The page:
can see yellow taxi cabs and large buildings. When Therese
takes a photograph of Carol she is using an old-fashioned
camera, which further emphasizes how the film is set in the
In addition, the detailed clothes of all the characters shown
throughout the trailer, does show how the film is a period
piece set in the 1950s.
Throughout the trailer the clothes worn by Carol, Therese and
the other secondary characters, it is clear to see that the film is
set in the 1950s, since they are all wearing 1950s-styled
Since Carol is a wealthy New York socialite, the clothes she
wears are luxurious and lavish, such as her brown fur coat
which is seen various times throughout the trailer and her
numerous fancy dresses, which make her look extravagant
upper class. Whereas, Therese wears more domestic clothes
since she is working class. The clothes, which are worn by her
through the trailer, are long cotton shirts with vests, turtlenecks
and skirts. As well, she wears a matching scarf and burette,
which look cheap.
The makeup worn by Carol is very bright and vibrant, since the
majority of it is red, ranging from her red lipstick to her red
fingernails, which makes her stand out. Therese’s makeup is
more natural and uses maroon lipstick and brown eye shadow.
The two men who appear in the trailer are Carol’s husband and
Therese’s friend. They are both wearing fedoras and long
brown overcoats.. The colour and lighting among the trailer of
Carol has hints of a mellow green and light scarlet red. The
expressive power of the colours gives a sensual flair towards
how the trailer looks and feels.
The film was shot on grainy, 16-mm. film, in order to create a
vintage effect and to make the film seem old-fashioned.
There is a pan shot in the opening seconds of the trailer of the
department store where Carol and Therese first meet. This shows
the importance of the place in the film. This frame fades to Carol
and as it does there is a gleam of bright lights on the left side of
the frame, which gives a illusion-like fantasy to what Therese is
There are various two shots of Carol and her husband which is
the conflict among the trailer, where they are either fighting or
Carol is distressed that he is threatening her. These are important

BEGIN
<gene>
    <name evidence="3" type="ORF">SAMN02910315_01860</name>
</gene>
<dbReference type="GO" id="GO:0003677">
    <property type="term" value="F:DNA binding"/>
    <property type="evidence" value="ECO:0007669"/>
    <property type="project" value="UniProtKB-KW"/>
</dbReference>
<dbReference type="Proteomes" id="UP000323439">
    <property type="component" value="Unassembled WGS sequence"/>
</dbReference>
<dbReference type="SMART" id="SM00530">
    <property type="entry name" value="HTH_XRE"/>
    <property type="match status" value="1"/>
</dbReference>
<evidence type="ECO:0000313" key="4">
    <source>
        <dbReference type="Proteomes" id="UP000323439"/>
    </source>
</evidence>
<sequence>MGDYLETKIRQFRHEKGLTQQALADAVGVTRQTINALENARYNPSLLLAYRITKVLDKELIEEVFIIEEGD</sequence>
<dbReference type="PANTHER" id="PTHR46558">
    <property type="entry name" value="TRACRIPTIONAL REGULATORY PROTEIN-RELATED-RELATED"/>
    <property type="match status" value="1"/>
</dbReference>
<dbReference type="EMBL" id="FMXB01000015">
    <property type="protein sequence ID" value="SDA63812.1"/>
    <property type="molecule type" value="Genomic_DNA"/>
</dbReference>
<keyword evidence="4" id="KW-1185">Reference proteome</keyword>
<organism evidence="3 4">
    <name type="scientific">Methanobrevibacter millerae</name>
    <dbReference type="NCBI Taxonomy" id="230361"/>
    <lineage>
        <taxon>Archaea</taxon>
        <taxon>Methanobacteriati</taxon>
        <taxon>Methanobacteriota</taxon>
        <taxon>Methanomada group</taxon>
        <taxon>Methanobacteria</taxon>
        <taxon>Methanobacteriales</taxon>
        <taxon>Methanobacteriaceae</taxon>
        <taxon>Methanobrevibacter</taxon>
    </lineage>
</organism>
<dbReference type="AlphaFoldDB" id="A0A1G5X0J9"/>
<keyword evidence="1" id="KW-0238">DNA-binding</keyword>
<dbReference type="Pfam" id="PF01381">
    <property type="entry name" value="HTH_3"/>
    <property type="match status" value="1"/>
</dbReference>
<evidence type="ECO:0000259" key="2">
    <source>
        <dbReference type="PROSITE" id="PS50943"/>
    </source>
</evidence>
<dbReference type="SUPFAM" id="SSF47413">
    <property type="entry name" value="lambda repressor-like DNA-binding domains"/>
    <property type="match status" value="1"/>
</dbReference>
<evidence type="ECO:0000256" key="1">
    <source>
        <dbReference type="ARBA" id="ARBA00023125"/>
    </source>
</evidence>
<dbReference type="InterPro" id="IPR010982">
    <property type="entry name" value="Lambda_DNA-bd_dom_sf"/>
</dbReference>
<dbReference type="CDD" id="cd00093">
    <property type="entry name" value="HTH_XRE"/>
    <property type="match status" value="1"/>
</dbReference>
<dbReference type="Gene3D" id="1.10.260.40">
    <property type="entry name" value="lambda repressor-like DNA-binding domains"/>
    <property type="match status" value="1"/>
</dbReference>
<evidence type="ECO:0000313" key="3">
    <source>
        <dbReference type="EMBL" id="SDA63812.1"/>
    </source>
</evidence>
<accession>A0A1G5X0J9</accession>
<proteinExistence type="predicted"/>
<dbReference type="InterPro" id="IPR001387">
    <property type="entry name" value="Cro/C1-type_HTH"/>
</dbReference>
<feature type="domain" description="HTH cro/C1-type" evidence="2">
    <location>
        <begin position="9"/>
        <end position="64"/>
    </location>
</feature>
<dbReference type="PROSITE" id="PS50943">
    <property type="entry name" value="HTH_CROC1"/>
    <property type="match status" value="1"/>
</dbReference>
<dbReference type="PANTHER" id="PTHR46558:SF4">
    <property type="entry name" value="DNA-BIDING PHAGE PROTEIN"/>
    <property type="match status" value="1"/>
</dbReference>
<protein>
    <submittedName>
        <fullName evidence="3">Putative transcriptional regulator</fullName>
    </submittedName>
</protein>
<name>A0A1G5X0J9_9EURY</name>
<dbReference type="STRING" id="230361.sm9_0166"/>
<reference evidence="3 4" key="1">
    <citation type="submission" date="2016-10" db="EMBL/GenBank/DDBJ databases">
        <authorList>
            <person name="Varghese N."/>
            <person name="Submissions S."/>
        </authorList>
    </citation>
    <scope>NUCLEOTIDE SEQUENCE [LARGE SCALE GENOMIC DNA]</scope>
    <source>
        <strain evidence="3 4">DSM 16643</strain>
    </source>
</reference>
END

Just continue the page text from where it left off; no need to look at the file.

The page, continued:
towards the film to show how the relationship between Carol and
Therese does not just involve the two.
The film’s main visual trope is the camera angles of characters
seen through the glass of car windows and apartment windows
that are spattered with raindrops, streaked with reflections of sky
glare and streetlights. This is done for effect so that the
representation of the characters can be seen as not clear, but
rather obstructed which contains parallels with the story of the
There are an abundance of shot reverse shots between Carol and
Therese as they exchange longing looks, which emphasizes the
love and admiration between them as a couple. This is either
done with medium shots or extreme close ups.
The titles and credits used throughout the trailer consists
of mellow green text in caps in a simple font against a
plain background. This is most likely so that it is easy to
read. The credits range from reviews about the film to the
cast and crew. The credits fade on and off the screen.
The music in the background is non-dietetic and features
a piano version of the song ‘Where We Met’ by Immediate
Music. The song fits into the film’s genre which is a
forbidden love set in the 1950s, since it is slow and the
piano accompanies the romance so well between Carol
The reason there are reviews within the trailer is so that
the audience can understand how other people enjoyed
the film. For example, it says ‘A MASTERPIECE’, which
shows how the Evening Standard holds the film in high
Towards the end of the trailer, it shows ‘ACADEMY
AWARD WINNER – CATE BLANCHETT’ and ‘ACADEMY
AWARD NOMINEE – ROONEY MARA’, on the screen in a
large text. This is so that the audience watching whom
either likes the actresses in the film or like prestigious
awards would enjoy watching the film.